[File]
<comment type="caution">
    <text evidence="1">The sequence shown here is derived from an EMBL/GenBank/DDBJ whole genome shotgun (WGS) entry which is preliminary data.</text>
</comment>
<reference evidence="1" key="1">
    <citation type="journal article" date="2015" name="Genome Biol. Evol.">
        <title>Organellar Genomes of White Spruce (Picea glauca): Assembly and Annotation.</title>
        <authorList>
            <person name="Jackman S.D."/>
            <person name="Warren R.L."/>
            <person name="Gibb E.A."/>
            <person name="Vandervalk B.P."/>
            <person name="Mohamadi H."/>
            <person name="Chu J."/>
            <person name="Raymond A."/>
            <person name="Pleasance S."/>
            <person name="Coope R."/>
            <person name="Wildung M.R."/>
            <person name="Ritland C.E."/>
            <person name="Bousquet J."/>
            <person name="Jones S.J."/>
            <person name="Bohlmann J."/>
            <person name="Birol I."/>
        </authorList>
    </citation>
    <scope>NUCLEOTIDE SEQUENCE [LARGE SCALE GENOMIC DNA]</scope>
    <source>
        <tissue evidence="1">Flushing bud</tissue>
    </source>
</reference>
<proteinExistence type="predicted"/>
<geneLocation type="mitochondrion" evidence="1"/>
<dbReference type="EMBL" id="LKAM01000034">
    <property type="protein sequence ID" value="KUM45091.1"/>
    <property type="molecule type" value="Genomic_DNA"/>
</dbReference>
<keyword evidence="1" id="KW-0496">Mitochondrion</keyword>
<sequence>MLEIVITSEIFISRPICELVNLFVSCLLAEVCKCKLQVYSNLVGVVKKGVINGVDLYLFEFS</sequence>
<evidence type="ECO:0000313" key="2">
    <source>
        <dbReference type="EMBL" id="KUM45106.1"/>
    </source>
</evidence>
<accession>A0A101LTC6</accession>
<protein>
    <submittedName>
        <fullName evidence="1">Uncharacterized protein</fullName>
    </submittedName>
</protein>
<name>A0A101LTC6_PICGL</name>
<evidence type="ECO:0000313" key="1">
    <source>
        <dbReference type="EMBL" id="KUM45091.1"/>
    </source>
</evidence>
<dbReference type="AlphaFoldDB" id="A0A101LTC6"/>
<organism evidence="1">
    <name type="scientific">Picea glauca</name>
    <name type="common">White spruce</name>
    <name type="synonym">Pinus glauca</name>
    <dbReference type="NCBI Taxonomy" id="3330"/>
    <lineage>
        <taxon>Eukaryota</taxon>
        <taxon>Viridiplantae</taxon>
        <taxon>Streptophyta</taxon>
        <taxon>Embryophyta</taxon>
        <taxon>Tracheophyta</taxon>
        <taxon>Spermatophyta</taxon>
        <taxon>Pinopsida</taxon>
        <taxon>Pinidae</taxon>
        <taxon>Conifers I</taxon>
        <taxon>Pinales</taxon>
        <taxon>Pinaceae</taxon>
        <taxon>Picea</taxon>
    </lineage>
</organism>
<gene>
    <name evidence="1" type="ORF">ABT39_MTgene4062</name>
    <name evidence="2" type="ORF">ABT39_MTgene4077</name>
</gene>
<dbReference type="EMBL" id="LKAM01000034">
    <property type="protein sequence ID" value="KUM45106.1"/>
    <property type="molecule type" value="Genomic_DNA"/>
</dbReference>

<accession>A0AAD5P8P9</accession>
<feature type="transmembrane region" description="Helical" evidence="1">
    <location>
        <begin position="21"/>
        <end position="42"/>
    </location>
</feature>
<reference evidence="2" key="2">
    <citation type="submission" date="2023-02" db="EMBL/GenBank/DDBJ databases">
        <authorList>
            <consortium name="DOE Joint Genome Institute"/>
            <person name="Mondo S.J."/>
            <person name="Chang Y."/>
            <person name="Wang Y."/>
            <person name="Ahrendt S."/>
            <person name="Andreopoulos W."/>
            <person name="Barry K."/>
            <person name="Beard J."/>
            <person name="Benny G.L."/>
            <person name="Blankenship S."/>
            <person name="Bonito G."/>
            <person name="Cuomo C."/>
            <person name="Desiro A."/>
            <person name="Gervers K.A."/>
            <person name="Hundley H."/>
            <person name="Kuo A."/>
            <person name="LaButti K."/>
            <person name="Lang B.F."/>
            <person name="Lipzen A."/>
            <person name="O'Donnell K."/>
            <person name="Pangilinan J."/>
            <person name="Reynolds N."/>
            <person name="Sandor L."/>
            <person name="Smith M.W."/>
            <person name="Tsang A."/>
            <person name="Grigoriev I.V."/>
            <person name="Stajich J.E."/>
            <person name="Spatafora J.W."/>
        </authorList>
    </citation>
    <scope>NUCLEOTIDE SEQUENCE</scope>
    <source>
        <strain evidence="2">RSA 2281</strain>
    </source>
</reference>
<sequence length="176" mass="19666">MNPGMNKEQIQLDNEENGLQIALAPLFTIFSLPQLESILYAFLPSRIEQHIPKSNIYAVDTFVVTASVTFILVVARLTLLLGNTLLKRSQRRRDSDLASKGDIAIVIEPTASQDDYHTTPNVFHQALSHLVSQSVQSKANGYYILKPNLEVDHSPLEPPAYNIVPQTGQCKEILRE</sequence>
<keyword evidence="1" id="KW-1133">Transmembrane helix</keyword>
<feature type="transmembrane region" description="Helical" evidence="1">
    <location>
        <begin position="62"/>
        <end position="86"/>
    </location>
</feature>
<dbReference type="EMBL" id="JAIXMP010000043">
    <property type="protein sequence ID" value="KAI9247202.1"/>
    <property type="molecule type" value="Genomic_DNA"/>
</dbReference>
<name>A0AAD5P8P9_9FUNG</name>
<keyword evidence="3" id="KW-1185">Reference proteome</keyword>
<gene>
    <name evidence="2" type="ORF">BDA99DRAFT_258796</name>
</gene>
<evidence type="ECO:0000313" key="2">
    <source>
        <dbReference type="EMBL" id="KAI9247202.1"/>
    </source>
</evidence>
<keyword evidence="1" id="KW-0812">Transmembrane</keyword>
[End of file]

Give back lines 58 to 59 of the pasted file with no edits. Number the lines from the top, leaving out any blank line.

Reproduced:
    <name type="common">White spruce</name>
    <name type="synonym">Pinus glauca</name>